ment. That they had falsified the records of the Church, and stuffed in the first clause of the twentieth article. In short, he arraigns them for notorious oppression ; flourishes upon the fortitude of those who have withstood their impositions ; animates the people to remonstrate against them, and seems contented to run the utmost risk to undo them.

Being imprisoned by the High Commission for this scandalous invective, he appeals to the king, justifies his sermon in an apology, and afterwards addresses the nobility. In this last application he exhorts all degrees of people to appear resolutely in defence of the gospel against the bishops. And, lastly, he prints these discourses together, with a dedication to the king. Here he endeavours to prepossess the king with an ill opinion of the bishops conduct. He tells his majesty their management tends only to create a misunderstanding between him and his people ; to alienate the affection of his good subjects, and draw an odium upon the government. That it was the business of these factors of Antichrist to break the public union, and subvert the constitution, that they might erect the throne of Antichrist upon the ruins. That the subversion of the Gospel, the rebuilding Babel, and the bringing in of popery, was the chief design of the prelates and their party: and that all their innovations, encroachment, and dangerous practice, were only introductive to this business. In his sermon, which from the text he mis-entitles, “ for God and the king," he makes a tragical complaint of persecution in Norfolk and Suffolk. “That in those counties (where Wrenn was now bishop) they had made the greatest havoc of good ministers, that had been known within the memory of man: that three-score were already suspended in that single diocese. And that by Christmas next, betwixt three or four-score more



must either take leave of a good conscience, or else be thrown CHARLES out of their function and subsistence. And, lastly, that in all queen Mary's reign, the faithful ministers of God were not harassed to this degree in so short a time) in any diocese, or in the whole kingdom.” Wrenn, to wipe off this calumny, and rescue himself from so ugly an imputation, ordered his registers to be examined: and upon inspecting the records of his court, it was found there was not above thirty clergymen, lecturers included, that lay under any sort of ecclesiastical censure. That of these but sixteen were suspended; and of these sixteen, eight had their restraints discharged, and were referred to a further time of trial. Burton's clamour of persecution might be disproved through several other particulars : but this may be sufficient to discover what credit is to be given to this reporter.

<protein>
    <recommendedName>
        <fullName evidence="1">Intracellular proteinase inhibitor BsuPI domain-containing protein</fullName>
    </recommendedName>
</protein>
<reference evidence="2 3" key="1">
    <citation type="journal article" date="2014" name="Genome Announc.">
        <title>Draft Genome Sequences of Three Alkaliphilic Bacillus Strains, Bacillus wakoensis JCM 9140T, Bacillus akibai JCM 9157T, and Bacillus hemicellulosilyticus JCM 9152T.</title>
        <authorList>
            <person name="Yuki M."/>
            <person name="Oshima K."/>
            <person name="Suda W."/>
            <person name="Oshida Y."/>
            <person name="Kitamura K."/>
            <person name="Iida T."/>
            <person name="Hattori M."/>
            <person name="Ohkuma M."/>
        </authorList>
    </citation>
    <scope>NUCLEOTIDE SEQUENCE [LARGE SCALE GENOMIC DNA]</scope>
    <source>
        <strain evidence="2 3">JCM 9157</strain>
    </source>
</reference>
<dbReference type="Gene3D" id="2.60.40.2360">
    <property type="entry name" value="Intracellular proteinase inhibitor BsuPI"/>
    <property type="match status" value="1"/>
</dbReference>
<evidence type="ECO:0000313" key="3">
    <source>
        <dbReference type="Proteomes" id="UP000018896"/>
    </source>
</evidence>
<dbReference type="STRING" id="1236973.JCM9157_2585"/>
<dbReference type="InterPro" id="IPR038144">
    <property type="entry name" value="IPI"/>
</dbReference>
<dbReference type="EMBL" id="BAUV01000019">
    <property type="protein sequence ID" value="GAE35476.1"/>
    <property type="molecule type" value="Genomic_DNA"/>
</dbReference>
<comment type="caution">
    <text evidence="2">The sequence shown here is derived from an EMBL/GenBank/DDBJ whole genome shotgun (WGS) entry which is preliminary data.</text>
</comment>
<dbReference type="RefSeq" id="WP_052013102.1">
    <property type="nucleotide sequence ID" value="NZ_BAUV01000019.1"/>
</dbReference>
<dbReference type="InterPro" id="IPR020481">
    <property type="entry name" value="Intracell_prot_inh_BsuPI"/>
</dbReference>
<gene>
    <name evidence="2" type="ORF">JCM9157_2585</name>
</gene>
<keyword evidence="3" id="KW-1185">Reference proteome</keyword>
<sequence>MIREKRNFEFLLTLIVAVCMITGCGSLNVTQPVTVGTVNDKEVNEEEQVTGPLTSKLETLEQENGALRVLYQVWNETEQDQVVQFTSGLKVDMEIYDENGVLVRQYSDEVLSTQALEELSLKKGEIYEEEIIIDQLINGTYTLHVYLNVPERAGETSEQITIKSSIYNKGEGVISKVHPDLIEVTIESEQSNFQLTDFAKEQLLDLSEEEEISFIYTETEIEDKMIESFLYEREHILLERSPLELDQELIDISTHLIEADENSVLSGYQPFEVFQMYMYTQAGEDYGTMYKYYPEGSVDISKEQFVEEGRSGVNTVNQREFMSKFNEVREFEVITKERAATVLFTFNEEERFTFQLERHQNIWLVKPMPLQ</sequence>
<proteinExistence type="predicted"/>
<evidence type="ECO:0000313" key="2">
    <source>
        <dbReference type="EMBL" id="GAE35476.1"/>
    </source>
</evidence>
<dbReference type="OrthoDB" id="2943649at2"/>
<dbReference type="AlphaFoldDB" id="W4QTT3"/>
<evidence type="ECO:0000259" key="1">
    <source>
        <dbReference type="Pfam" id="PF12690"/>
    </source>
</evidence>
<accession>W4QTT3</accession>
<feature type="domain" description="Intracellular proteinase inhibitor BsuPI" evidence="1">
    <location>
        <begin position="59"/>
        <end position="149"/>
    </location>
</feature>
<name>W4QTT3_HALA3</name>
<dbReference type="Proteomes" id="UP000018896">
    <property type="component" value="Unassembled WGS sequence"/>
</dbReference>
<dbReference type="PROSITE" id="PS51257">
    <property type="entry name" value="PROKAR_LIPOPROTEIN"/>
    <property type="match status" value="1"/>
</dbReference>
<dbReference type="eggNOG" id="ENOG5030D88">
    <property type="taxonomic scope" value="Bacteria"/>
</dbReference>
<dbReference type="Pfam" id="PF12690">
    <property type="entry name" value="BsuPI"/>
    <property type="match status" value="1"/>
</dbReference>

Anglic. Archbishop Laud, in his annual account of his province, Archbishop informs the king, “ that the Walloons, and other foreigners in Laud's anhis diocese, especially at Canterbury, came orderly to their of his proparish churches, and conformed to his injunctions, within the limitation allowed by his majesty. That in the diocese of London the lord bishop acquainted him with three gross misdemeanours: that Dr. Cornelius Burgess was one instance of this misbehaviour: that this divine, in a Latin sermon before the London clergy, had thrown out several insolent passages against the bishops and government of the Church, and refused to give his diocesan a copy of the discourse.” That one Mr. Wharton, a minister in Essex, had made an indiscreet and scurrilous discourse in the pulpit at Chelmsford: but that, upon receiving a canonical admonition, he had been brought to a submission.

The third misdemeanour, which the bishop of London complained of, was the late dispersing of some factious and malicious pamphlets against the government of the bishops, and ecclesiastical constitution. And that his lordship further certifies, he has good ground to believe these virulent libels are written, or at least countenanced and dispersed by some of the clergy of his own diocese.

The bishop of Norwich certifies he found a general defect of catechising quite through the diocese; but has now settled that matter. That in Norwich, where there are thirty-four churches, there was no preaching on Sunday morning, except